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Curt Schilling tracked Twitter trolls and put social media ugliness on notice

People have tasked to find ways about how to silence anonymous Twitter users that post threats and bully others.

It only took Curt Schilling a few hours.

Last week, Schilling, a retired Major League Baseball pitcher, proudly tweeted congratulations to his daughter Gabby, who earned an opportunity to play softball in college. What began as good wishes couldn’t live as just that in a snarky Twitterverse, though. The ugly of the social media outlet reared its face, and vile and threatening tweets that demeaned Gabby and irritated her dad screamed putridly loud. The elder Schilling could have picked online fights with these people as others have done with their trolls, but he took real action.

On Dan Patrick’s sports radio and TV show, Tuesday, Schilling said that he tracked down every author of the vile and threatening tweets, and that he planned to take legal action because his daughter is a minor. He also reported the offenders to their employers and schools where some are/were students, which has already resulted in firings and suspensions.

I have written extensively about how athletes, coaches and public figures benefit from using social media responsibly and professionally. What Schilling did was actually one of the most responsible ways someone could attack such threats. He used search tools available to all of us and reported the offenders to people that could take action.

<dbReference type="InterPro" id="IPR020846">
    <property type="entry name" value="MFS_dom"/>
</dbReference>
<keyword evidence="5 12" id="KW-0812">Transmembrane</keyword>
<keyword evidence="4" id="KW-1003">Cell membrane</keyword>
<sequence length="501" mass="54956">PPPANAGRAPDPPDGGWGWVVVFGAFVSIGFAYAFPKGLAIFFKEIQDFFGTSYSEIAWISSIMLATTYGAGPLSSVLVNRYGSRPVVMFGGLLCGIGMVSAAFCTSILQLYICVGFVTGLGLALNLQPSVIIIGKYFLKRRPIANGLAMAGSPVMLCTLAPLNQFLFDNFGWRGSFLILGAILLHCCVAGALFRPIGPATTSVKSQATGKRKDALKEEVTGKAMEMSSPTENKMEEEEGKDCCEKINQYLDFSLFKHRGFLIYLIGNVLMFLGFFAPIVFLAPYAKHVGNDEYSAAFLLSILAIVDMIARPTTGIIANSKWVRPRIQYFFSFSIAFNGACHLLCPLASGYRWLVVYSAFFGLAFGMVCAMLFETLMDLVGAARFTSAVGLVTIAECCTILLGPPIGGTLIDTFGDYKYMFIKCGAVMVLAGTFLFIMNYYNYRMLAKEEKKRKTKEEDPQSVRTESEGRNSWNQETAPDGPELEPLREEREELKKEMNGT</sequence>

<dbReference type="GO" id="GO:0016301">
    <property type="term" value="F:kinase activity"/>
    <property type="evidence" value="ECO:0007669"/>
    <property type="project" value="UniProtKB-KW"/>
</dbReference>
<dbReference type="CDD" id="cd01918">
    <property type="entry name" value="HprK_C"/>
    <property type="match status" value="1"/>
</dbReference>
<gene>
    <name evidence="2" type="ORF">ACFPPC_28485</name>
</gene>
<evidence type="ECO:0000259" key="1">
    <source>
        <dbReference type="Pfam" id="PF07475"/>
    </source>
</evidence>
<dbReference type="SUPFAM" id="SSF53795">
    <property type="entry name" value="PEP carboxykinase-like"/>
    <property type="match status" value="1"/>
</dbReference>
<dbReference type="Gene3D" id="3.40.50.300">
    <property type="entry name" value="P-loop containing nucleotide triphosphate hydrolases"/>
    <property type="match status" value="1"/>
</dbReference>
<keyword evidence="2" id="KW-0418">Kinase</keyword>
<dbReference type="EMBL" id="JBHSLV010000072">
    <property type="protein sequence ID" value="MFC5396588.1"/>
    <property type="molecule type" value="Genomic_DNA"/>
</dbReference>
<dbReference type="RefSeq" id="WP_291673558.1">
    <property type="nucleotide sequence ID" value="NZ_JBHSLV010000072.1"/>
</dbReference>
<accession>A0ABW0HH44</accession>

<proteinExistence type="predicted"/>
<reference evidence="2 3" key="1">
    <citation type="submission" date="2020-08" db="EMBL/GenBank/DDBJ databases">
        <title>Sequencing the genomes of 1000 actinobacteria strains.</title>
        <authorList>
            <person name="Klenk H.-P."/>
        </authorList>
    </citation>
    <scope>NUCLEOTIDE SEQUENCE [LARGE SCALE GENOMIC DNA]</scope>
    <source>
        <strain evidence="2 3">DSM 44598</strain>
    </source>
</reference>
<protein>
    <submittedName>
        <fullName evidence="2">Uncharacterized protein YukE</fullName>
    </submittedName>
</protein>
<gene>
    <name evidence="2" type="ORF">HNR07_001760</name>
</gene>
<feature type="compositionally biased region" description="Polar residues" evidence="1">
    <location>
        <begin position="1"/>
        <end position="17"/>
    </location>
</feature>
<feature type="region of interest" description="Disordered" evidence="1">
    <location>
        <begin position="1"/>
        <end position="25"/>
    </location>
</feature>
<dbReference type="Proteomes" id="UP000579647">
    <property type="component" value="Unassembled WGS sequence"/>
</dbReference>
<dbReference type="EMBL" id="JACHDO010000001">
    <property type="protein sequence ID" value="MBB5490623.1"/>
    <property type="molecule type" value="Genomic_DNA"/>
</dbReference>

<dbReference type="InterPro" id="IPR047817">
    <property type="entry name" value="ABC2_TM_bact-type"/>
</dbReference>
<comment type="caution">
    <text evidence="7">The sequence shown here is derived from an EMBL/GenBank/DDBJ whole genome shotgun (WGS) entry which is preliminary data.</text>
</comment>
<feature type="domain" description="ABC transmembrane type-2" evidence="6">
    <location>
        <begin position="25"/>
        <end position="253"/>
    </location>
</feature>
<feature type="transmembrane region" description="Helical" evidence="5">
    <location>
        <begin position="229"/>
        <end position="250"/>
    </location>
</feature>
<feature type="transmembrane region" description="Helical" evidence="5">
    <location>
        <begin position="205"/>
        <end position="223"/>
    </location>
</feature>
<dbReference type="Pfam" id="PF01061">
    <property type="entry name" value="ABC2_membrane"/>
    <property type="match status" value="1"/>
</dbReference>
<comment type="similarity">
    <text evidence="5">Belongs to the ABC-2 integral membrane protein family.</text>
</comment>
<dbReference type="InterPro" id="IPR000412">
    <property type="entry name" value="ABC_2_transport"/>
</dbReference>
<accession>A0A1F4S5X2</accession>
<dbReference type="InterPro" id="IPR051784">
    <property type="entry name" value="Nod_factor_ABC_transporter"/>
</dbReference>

Some may disagree that Schilling shouldn’t have outed the names of the trolls. I have no problem with that. If you’re going to slink to the depths of ugliness to tweet what these people did to and about Schilling’s daughter, you don’t deserve to hide behind fake names and five followers. In fact, if these people had an ounce of class among them, they’d take advantage of their new-found “fame” and publicly admit their errs and apologize to the Schilling family.

As I’ve written, social media reflects society. Unfortunately, there’s a lot of ugly around us and unfortunately, it speaks louder than applause and compliments. Now, as opposed to years ago, it can be smeared within seconds with clicks of keys.

It’s my hope that Schilling’s actions make people who think to threaten or vulgarly troll to stop before they write. They CAN be found and may be outed. Is it worth it to flex a digital muscle for five seconds and have it affect your future? I think not. If you have nothing nice to say – or tweet – say nothing at all.


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